Twelve-year-old Faima looks on as her elder brother Assuman, walks through part of an acre of land inherited from their late father about a year ago. As he moves to a section of the plot dotted with short green leafy plants, he stops briefly and squats to examine the plants. He calls out to his sister Faima, who springs off like a young gazelle, running towards him. Assuman’s hands disappear in the plant leaves and reappear with shiny green bell pepper, the size of a small fist. He looks at his sister and they both laugh.
There are several other bell pepper plants ready to be harvested. Assuman pulls out a plastic bag from his pocket and fills it with green peppers. Faima dashes to another portion of the garden a metre or two aside, and returns with her hands full with more green peppers before emptying them into the bag. Within a short time, the bag is full.
“I expect to sell this bag of green pepper at UGX100,000 (USD 27),” says Assuman.
The 20-year-old lives with his mother and two siblings in Namalenha village of Buwunga sub-county in Bugiri district, eastern Uganda. He is a youth representative and a member of Buwunga Farmers Savings and Credit Cooperative Society (SACCO), a community-based women initiative group.
“Before I joined the group, life was very difficult. We were in a bad situation with the family, after losing my dad,” says Assuman. He recalls how they struggled to get food and school fees for his siblings. According to Faima, her school would not allow her to sit for her exams without paying fees and she would always be sent home due to school fees.
In July 2020, World Vision provided a variety of seeds as well as training to members of Buwunga Farmers SACCO, promoting kitchen gardens for women and youth. According to Michael Oloka, a World Vision Community Development Facilitator based in Bugiri, World Vision provided training for these groups in financial management and literacy, savings for transformation, and good agricultural practices as well as engaging in income-generating activities.
“We are encouraging youth in the area to invest in vegetable growing, and also engage them in cultivating especially during the dry season,” says Michael.
Assuman got a loan of UGX150,000 (USD 40) and prepared a green pepper garden. When the crop is ready, he harvests after every two weeks. Assuman sells each kilo of green pepper at Ush 1,600 (just under 50 US Cents). During the first harvest, he got 100kgs, which he sold for UGX 160,000 (USD 44)
“In a month I can harvest twice. When there is little rain, I can get at a minimum of 60kgs but in a regular season, I get at least 120kgs,” says Assuman.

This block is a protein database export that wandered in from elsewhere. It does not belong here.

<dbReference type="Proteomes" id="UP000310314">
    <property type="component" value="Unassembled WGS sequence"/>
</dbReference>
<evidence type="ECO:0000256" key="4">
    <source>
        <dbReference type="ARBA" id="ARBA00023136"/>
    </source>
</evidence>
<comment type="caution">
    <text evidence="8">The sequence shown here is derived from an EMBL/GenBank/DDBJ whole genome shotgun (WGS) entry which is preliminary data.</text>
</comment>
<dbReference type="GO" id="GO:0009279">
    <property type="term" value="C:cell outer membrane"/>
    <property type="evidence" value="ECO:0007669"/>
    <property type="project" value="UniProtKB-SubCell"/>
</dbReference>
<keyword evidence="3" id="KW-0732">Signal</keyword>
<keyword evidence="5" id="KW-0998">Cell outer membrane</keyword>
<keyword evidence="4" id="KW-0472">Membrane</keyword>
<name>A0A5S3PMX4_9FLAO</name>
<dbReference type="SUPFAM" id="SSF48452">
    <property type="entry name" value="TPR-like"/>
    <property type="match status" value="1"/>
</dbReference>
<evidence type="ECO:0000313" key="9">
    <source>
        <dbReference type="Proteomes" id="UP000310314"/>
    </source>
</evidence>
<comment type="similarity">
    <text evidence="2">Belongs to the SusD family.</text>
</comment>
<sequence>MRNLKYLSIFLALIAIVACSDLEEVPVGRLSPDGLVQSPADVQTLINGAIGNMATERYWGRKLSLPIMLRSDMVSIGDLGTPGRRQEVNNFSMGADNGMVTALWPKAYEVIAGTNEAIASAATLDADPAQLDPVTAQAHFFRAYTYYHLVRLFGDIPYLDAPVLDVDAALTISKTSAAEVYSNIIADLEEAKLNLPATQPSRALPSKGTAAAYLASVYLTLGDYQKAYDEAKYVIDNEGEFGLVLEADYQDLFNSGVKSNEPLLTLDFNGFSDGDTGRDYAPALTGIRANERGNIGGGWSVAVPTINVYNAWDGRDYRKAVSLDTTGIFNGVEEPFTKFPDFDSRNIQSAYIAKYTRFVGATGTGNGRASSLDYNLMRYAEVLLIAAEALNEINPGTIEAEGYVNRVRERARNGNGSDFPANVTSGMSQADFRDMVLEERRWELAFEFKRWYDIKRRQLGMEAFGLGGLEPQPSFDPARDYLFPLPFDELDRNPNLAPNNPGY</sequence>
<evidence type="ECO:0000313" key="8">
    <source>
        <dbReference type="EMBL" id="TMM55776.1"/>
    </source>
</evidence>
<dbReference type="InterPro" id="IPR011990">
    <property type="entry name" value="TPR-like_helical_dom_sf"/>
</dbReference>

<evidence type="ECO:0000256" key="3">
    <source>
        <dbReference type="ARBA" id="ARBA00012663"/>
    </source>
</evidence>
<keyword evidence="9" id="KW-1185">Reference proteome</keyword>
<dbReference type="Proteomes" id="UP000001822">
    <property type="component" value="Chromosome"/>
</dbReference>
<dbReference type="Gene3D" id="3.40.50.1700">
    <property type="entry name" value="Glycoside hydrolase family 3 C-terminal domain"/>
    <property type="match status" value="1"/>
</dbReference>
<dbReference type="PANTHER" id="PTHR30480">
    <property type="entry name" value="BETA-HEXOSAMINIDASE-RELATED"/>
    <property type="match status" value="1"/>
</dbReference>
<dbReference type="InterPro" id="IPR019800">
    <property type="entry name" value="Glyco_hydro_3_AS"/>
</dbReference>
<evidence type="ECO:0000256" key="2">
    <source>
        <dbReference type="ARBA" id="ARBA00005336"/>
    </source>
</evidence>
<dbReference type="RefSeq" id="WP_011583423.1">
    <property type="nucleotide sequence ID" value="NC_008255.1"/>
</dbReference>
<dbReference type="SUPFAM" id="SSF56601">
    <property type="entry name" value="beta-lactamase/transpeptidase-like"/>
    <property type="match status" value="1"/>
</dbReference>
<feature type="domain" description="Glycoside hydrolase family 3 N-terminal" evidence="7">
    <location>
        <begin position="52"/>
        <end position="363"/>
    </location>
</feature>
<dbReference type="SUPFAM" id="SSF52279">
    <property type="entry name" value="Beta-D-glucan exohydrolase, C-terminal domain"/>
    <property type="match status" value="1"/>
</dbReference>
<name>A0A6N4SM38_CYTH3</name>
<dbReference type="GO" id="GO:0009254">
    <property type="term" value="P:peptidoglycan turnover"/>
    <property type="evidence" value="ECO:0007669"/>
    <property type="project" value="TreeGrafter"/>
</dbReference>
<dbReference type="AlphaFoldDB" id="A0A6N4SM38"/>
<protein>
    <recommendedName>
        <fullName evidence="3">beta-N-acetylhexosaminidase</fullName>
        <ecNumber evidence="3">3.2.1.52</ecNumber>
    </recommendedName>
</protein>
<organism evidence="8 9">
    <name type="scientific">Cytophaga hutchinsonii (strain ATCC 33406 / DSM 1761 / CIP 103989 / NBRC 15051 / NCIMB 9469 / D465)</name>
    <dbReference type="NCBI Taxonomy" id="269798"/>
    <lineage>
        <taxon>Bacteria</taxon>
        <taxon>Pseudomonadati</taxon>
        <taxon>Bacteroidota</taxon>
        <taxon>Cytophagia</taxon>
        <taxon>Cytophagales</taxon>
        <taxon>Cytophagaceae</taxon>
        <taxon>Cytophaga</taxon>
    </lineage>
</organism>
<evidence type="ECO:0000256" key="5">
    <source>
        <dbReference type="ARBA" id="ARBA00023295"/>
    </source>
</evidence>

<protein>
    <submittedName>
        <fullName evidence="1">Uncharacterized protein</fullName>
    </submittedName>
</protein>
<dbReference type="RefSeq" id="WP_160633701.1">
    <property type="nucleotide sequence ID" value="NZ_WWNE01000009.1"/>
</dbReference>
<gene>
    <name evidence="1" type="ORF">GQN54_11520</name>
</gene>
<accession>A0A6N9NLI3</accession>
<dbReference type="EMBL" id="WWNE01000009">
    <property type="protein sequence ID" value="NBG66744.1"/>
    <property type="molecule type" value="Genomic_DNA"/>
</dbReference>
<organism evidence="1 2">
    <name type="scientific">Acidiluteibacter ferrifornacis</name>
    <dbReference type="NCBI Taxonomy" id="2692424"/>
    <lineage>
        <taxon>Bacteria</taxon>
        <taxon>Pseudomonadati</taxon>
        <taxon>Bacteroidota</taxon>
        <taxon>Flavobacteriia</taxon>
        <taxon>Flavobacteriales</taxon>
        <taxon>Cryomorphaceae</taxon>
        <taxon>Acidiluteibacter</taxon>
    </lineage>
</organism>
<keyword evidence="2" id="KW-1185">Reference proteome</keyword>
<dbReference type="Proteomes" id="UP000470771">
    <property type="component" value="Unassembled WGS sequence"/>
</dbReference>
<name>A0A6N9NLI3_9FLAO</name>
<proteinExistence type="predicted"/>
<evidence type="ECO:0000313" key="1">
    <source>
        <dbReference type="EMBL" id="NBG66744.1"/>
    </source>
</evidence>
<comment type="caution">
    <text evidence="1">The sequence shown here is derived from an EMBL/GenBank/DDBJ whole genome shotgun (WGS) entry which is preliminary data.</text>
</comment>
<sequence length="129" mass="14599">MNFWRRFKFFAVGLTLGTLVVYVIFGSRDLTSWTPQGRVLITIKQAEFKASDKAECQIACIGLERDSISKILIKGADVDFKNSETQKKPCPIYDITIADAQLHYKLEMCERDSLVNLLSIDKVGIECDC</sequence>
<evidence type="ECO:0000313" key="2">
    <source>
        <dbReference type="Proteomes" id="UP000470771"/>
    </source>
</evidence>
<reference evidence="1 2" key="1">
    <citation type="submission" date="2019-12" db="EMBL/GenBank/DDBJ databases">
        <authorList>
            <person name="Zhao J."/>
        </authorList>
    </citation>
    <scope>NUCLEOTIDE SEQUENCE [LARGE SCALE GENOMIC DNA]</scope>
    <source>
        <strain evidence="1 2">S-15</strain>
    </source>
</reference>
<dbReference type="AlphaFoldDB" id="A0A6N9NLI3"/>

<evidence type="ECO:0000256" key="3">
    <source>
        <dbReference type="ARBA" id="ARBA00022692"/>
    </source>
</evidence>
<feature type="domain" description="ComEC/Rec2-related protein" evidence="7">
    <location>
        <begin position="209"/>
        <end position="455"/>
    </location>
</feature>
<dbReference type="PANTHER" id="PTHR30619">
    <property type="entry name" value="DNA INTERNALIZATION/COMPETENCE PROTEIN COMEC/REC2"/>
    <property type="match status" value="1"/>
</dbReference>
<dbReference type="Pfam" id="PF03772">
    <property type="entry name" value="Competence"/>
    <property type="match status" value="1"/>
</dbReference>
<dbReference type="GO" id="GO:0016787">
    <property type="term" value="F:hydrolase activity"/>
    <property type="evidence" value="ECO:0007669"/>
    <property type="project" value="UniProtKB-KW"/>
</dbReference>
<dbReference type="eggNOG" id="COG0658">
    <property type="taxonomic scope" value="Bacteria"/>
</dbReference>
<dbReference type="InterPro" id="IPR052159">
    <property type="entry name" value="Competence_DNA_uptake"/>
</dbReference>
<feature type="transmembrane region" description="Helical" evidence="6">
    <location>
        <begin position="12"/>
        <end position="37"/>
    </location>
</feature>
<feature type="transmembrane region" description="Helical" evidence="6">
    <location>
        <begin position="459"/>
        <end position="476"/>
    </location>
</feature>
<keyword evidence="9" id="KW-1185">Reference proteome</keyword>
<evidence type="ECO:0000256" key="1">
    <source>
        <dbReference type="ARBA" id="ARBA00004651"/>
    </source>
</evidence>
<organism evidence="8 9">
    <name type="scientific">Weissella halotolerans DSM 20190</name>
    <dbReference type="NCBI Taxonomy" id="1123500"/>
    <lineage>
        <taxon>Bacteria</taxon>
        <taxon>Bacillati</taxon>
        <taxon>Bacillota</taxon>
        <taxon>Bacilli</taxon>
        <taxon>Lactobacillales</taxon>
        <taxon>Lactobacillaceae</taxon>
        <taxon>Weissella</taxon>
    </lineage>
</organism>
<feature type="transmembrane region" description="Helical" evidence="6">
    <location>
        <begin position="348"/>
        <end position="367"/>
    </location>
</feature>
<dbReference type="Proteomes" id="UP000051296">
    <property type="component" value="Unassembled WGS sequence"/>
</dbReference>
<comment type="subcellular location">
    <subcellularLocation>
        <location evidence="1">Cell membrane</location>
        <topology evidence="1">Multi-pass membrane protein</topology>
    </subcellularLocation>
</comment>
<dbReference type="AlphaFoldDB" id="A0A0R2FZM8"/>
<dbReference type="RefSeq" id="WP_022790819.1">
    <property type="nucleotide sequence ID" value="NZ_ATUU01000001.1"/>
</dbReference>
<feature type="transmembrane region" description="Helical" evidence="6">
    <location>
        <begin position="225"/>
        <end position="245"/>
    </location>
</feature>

He is now able to provide for the family, and there is plenty of food for the whole family. We could not afford sugar, but now we take tea with sugar and have a variety of food including rice which is my favourite,” says Faima. Her brother also bought a small solar panel to help with lighting at home as well as charging his phone.
Assuman bought school requirements and paid school fees for his younger brother who is in the boarding section and a primary seven candidate. Faima, who has been at home due to the closure of schools as a result of the COVID-19 pandemic, will soon go back as learning slowly resumes. “I am proud of my brother because he is supporting our learning. My brother can now manage to pay school fees because of the garden.,” she says.
Even when not in school, Faima says she has learned a lot from her brother who is helping her to be a responsible person in the future through performing light house chores like cleaning the compound and other work done by children. Faima, who is in primary 5 (fifth grade) dreams of becoming a doctor when she grows up. “There aren't enough health personnel in this area, and when I achieve this dream, I will come and work in our community,” she says.
Since starting the green pepper project, Assuman has so far earned UGX 600,000 (USD 163) in the space of six months. He sells his produce mostly to hotels and businessmen who come to buy from Bugiri. Another part of profits, he saves with the SACCO. “World Vision has restored our hope. Life was challenging from the time we lost our dad. He had three wives and our family was the youngest, so we would be mistreated at times,” says Assuman.
Buwunga Farmers Sacco, whose motto is ‘growing together’ has a total of 145 individual members, 98 of whom are women. It has helped to establish 171 village savings groups with 3,672 households. The members save weekly and are able to borrow small loans from the cumulative savings; that helps them improve their livelihoods. The group so far have has savings totalling UGX 24,000,000 (USD 6,549), with outstanding loans between the members reaching UGX11,000,000 (USD 3,000)
By Emmanuel A. Okello, Communications Officer, World Vision Uganda